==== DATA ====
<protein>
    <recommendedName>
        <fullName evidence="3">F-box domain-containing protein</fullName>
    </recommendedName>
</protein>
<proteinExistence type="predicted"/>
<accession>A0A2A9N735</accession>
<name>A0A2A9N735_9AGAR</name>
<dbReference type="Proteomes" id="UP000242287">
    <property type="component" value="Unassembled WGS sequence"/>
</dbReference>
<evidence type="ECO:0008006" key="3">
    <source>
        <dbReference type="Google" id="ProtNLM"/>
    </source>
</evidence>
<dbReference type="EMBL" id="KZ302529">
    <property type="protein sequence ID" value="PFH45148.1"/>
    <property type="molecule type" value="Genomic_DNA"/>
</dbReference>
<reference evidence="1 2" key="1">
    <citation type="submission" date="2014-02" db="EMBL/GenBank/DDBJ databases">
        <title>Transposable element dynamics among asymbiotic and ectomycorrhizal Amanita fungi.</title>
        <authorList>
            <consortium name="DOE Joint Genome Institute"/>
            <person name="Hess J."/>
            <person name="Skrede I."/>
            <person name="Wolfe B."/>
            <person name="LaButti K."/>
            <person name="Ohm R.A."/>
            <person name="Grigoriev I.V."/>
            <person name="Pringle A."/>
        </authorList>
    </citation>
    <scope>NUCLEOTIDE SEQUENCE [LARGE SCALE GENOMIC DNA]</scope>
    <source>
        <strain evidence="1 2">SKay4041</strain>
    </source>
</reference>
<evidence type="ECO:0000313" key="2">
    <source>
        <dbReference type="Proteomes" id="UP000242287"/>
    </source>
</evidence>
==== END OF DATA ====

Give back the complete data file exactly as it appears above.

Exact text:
<protein>
    <recommendedName>
        <fullName evidence="3">F-box domain-containing protein</fullName>
    </recommendedName>
</protein>
<proteinExistence type="predicted"/>
<accession>A0A2A9N735</accession>
<name>A0A2A9N735_9AGAR</name>
<dbReference type="Proteomes" id="UP000242287">
    <property type="component" value="Unassembled WGS sequence"/>
</dbReference>
<evidence type="ECO:0008006" key="3">
    <source>
        <dbReference type="Google" id="ProtNLM"/>
    </source>
</evidence>
<dbReference type="EMBL" id="KZ302529">
    <property type="protein sequence ID" value="PFH45148.1"/>
    <property type="molecule type" value="Genomic_DNA"/>
</dbReference>
<reference evidence="1 2" key="1">
    <citation type="submission" date="2014-02" db="EMBL/GenBank/DDBJ databases">
        <title>Transposable element dynamics among asymbiotic and ectomycorrhizal Amanita fungi.</title>
        <authorList>
            <consortium name="DOE Joint Genome Institute"/>
            <person name="Hess J."/>
            <person name="Skrede I."/>
            <person name="Wolfe B."/>
            <person name="LaButti K."/>
            <person name="Ohm R.A."/>
            <person name="Grigoriev I.V."/>
            <person name="Pringle A."/>
        </authorList>
    </citation>
    <scope>NUCLEOTIDE SEQUENCE [LARGE SCALE GENOMIC DNA]</scope>
    <source>
        <strain evidence="1 2">SKay4041</strain>
    </source>
</reference>
<evidence type="ECO:0000313" key="2">
    <source>
        <dbReference type="Proteomes" id="UP000242287"/>
    </source>
</evidence>